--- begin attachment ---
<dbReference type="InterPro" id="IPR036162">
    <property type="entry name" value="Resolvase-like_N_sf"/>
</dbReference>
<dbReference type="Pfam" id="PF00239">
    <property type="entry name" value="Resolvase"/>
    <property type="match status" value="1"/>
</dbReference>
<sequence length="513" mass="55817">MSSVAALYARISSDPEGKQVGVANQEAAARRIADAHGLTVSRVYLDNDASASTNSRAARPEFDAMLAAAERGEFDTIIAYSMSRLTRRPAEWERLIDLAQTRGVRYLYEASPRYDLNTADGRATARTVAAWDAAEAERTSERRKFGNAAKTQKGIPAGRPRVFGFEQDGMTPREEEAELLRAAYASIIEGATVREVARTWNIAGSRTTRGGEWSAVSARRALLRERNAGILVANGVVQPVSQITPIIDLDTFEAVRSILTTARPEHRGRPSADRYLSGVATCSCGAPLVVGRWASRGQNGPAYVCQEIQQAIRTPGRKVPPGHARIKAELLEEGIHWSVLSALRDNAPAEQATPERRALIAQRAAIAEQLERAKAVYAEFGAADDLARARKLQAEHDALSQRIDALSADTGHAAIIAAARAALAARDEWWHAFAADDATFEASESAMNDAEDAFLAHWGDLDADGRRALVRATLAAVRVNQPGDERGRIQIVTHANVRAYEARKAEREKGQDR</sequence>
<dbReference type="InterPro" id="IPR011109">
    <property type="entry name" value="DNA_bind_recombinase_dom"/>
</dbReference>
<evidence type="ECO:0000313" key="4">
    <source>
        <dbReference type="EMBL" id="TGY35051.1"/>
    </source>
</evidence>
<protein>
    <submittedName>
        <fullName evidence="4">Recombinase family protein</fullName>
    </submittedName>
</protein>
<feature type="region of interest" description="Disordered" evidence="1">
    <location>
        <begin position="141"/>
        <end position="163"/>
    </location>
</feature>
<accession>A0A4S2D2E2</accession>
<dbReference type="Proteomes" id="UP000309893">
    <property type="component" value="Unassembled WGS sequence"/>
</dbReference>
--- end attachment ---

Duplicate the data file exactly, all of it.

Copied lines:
<dbReference type="InterPro" id="IPR036162">
    <property type="entry name" value="Resolvase-like_N_sf"/>
</dbReference>
<dbReference type="Pfam" id="PF00239">
    <property type="entry name" value="Resolvase"/>
    <property type="match status" value="1"/>
</dbReference>
<sequence length="513" mass="55817">MSSVAALYARISSDPEGKQVGVANQEAAARRIADAHGLTVSRVYLDNDASASTNSRAARPEFDAMLAAAERGEFDTIIAYSMSRLTRRPAEWERLIDLAQTRGVRYLYEASPRYDLNTADGRATARTVAAWDAAEAERTSERRKFGNAAKTQKGIPAGRPRVFGFEQDGMTPREEEAELLRAAYASIIEGATVREVARTWNIAGSRTTRGGEWSAVSARRALLRERNAGILVANGVVQPVSQITPIIDLDTFEAVRSILTTARPEHRGRPSADRYLSGVATCSCGAPLVVGRWASRGQNGPAYVCQEIQQAIRTPGRKVPPGHARIKAELLEEGIHWSVLSALRDNAPAEQATPERRALIAQRAAIAEQLERAKAVYAEFGAADDLARARKLQAEHDALSQRIDALSADTGHAAIIAAARAALAARDEWWHAFAADDATFEASESAMNDAEDAFLAHWGDLDADGRRALVRATLAAVRVNQPGDERGRIQIVTHANVRAYEARKAEREKGQDR</sequence>
<dbReference type="InterPro" id="IPR011109">
    <property type="entry name" value="DNA_bind_recombinase_dom"/>
</dbReference>
<evidence type="ECO:0000313" key="4">
    <source>
        <dbReference type="EMBL" id="TGY35051.1"/>
    </source>
</evidence>
<protein>
    <submittedName>
        <fullName evidence="4">Recombinase family protein</fullName>
    </submittedName>
</protein>
<feature type="region of interest" description="Disordered" evidence="1">
    <location>
        <begin position="141"/>
        <end position="163"/>
    </location>
</feature>
<accession>A0A4S2D2E2</accession>
<dbReference type="Proteomes" id="UP000309893">
    <property type="component" value="Unassembled WGS sequence"/>
</dbReference>